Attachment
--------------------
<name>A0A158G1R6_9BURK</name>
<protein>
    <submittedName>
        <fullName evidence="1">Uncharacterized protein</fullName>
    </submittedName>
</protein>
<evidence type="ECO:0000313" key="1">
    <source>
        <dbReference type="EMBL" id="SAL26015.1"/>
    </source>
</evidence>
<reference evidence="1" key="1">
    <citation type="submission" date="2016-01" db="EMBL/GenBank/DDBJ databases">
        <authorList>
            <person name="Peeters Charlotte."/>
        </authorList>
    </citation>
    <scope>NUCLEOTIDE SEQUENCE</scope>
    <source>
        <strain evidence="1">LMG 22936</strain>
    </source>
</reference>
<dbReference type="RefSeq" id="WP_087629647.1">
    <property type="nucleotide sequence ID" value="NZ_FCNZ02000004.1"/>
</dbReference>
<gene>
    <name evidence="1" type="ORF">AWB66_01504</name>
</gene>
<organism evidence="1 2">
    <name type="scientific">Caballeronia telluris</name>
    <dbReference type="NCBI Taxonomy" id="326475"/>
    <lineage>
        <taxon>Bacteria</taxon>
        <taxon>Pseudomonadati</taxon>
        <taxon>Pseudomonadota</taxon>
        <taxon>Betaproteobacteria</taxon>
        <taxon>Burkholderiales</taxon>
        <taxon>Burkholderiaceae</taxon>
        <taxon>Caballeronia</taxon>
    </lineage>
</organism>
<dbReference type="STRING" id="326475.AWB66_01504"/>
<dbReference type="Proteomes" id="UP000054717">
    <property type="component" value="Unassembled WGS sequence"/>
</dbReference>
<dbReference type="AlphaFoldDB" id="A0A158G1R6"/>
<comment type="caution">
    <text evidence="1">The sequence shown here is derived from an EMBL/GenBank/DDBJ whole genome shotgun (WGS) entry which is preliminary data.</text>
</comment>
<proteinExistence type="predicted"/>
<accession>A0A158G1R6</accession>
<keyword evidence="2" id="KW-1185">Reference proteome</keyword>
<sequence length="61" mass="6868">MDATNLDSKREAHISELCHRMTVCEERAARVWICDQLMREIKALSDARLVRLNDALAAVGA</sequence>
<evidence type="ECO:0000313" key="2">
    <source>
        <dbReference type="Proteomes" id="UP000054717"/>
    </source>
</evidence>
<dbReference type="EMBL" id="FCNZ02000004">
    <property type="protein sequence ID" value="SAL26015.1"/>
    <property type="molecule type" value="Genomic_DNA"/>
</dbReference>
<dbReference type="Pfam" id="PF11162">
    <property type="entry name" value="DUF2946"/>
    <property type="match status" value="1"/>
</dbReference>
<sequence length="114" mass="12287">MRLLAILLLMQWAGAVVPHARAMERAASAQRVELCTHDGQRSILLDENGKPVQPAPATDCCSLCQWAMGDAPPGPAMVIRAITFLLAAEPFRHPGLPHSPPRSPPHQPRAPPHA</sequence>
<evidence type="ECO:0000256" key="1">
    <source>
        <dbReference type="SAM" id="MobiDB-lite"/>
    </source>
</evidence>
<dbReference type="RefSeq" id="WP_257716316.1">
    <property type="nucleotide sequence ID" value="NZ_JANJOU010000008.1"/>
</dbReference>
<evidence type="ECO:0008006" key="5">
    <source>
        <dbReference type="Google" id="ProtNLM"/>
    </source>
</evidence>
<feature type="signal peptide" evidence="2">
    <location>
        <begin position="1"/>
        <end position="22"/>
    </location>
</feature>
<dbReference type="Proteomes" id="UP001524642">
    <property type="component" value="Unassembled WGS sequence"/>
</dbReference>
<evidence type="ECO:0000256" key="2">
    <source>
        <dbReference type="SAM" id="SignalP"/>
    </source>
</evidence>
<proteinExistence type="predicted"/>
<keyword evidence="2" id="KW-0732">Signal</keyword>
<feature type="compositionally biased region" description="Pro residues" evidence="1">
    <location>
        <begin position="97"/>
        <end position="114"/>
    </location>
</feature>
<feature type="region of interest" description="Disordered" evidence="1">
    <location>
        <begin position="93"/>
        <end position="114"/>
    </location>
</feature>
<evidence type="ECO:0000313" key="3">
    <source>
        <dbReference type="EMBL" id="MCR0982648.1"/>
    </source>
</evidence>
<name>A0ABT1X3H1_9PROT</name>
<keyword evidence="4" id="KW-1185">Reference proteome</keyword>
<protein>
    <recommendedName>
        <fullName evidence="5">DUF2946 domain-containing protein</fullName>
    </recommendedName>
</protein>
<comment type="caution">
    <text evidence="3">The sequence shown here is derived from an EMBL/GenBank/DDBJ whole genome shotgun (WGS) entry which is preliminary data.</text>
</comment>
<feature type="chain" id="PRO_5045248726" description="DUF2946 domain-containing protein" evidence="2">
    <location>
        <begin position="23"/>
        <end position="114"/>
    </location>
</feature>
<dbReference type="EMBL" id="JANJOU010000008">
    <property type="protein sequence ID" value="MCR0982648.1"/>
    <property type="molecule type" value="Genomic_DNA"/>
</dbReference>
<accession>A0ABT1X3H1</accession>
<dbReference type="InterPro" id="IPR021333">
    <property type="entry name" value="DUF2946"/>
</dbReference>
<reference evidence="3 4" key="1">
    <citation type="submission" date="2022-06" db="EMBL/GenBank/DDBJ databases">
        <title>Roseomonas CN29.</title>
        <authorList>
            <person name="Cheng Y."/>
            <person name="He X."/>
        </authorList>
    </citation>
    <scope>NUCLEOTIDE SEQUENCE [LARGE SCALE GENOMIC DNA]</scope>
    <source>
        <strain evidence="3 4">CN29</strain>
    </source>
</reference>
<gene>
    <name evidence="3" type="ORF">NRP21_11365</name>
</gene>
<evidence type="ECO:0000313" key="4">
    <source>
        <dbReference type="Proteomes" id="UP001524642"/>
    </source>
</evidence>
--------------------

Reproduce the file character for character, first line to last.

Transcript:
<name>A0A158G1R6_9BURK</name>
<protein>
    <submittedName>
        <fullName evidence="1">Uncharacterized protein</fullName>
    </submittedName>
</protein>
<evidence type="ECO:0000313" key="1">
    <source>
        <dbReference type="EMBL" id="SAL26015.1"/>
    </source>
</evidence>
<reference evidence="1" key="1">
    <citation type="submission" date="2016-01" db="EMBL/GenBank/DDBJ databases">
        <authorList>
            <person name="Peeters Charlotte."/>
        </authorList>
    </citation>
    <scope>NUCLEOTIDE SEQUENCE</scope>
    <source>
        <strain evidence="1">LMG 22936</strain>
    </source>
</reference>
<dbReference type="RefSeq" id="WP_087629647.1">
    <property type="nucleotide sequence ID" value="NZ_FCNZ02000004.1"/>
</dbReference>
<gene>
    <name evidence="1" type="ORF">AWB66_01504</name>
</gene>
<organism evidence="1 2">
    <name type="scientific">Caballeronia telluris</name>
    <dbReference type="NCBI Taxonomy" id="326475"/>
    <lineage>
        <taxon>Bacteria</taxon>
        <taxon>Pseudomonadati</taxon>
        <taxon>Pseudomonadota</taxon>
        <taxon>Betaproteobacteria</taxon>
        <taxon>Burkholderiales</taxon>
        <taxon>Burkholderiaceae</taxon>
        <taxon>Caballeronia</taxon>
    </lineage>
</organism>
<dbReference type="STRING" id="326475.AWB66_01504"/>
<dbReference type="Proteomes" id="UP000054717">
    <property type="component" value="Unassembled WGS sequence"/>
</dbReference>
<dbReference type="AlphaFoldDB" id="A0A158G1R6"/>
<comment type="caution">
    <text evidence="1">The sequence shown here is derived from an EMBL/GenBank/DDBJ whole genome shotgun (WGS) entry which is preliminary data.</text>
</comment>
<proteinExistence type="predicted"/>
<accession>A0A158G1R6</accession>
<keyword evidence="2" id="KW-1185">Reference proteome</keyword>
<sequence length="61" mass="6868">MDATNLDSKREAHISELCHRMTVCEERAARVWICDQLMREIKALSDARLVRLNDALAAVGA</sequence>
<evidence type="ECO:0000313" key="2">
    <source>
        <dbReference type="Proteomes" id="UP000054717"/>
    </source>
</evidence>
<dbReference type="EMBL" id="FCNZ02000004">
    <property type="protein sequence ID" value="SAL26015.1"/>
    <property type="molecule type" value="Genomic_DNA"/>
</dbReference>
<dbReference type="Pfam" id="PF11162">
    <property type="entry name" value="DUF2946"/>
    <property type="match status" value="1"/>
</dbReference>
<sequence length="114" mass="12287">MRLLAILLLMQWAGAVVPHARAMERAASAQRVELCTHDGQRSILLDENGKPVQPAPATDCCSLCQWAMGDAPPGPAMVIRAITFLLAAEPFRHPGLPHSPPRSPPHQPRAPPHA</sequence>
<evidence type="ECO:0000256" key="1">
    <source>
        <dbReference type="SAM" id="MobiDB-lite"/>
    </source>
</evidence>
<dbReference type="RefSeq" id="WP_257716316.1">
    <property type="nucleotide sequence ID" value="NZ_JANJOU010000008.1"/>
</dbReference>
<evidence type="ECO:0008006" key="5">
    <source>
        <dbReference type="Google" id="ProtNLM"/>
    </source>
</evidence>
<feature type="signal peptide" evidence="2">
    <location>
        <begin position="1"/>
        <end position="22"/>
    </location>
</feature>
<dbReference type="Proteomes" id="UP001524642">
    <property type="component" value="Unassembled WGS sequence"/>
</dbReference>
<evidence type="ECO:0000256" key="2">
    <source>
        <dbReference type="SAM" id="SignalP"/>
    </source>
</evidence>
<proteinExistence type="predicted"/>
<keyword evidence="2" id="KW-0732">Signal</keyword>
<feature type="compositionally biased region" description="Pro residues" evidence="1">
    <location>
        <begin position="97"/>
        <end position="114"/>
    </location>
</feature>
<feature type="region of interest" description="Disordered" evidence="1">
    <location>
        <begin position="93"/>
        <end position="114"/>
    </location>
</feature>
<evidence type="ECO:0000313" key="3">
    <source>
        <dbReference type="EMBL" id="MCR0982648.1"/>
    </source>
</evidence>
<name>A0ABT1X3H1_9PROT</name>
<keyword evidence="4" id="KW-1185">Reference proteome</keyword>
<protein>
    <recommendedName>
        <fullName evidence="5">DUF2946 domain-containing protein</fullName>
    </recommendedName>
</protein>
<comment type="caution">
    <text evidence="3">The sequence shown here is derived from an EMBL/GenBank/DDBJ whole genome shotgun (WGS) entry which is preliminary data.</text>
</comment>
<feature type="chain" id="PRO_5045248726" description="DUF2946 domain-containing protein" evidence="2">
    <location>
        <begin position="23"/>
        <end position="114"/>
    </location>
</feature>
<dbReference type="EMBL" id="JANJOU010000008">
    <property type="protein sequence ID" value="MCR0982648.1"/>
    <property type="molecule type" value="Genomic_DNA"/>
</dbReference>
<accession>A0ABT1X3H1</accession>
<dbReference type="InterPro" id="IPR021333">
    <property type="entry name" value="DUF2946"/>
</dbReference>
<reference evidence="3 4" key="1">
    <citation type="submission" date="2022-06" db="EMBL/GenBank/DDBJ databases">
        <title>Roseomonas CN29.</title>
        <authorList>
            <person name="Cheng Y."/>
            <person name="He X."/>
        </authorList>
    </citation>
    <scope>NUCLEOTIDE SEQUENCE [LARGE SCALE GENOMIC DNA]</scope>
    <source>
        <strain evidence="3 4">CN29</strain>
    </source>
</reference>
<gene>
    <name evidence="3" type="ORF">NRP21_11365</name>
</gene>
<evidence type="ECO:0000313" key="4">
    <source>
        <dbReference type="Proteomes" id="UP001524642"/>
    </source>
</evidence>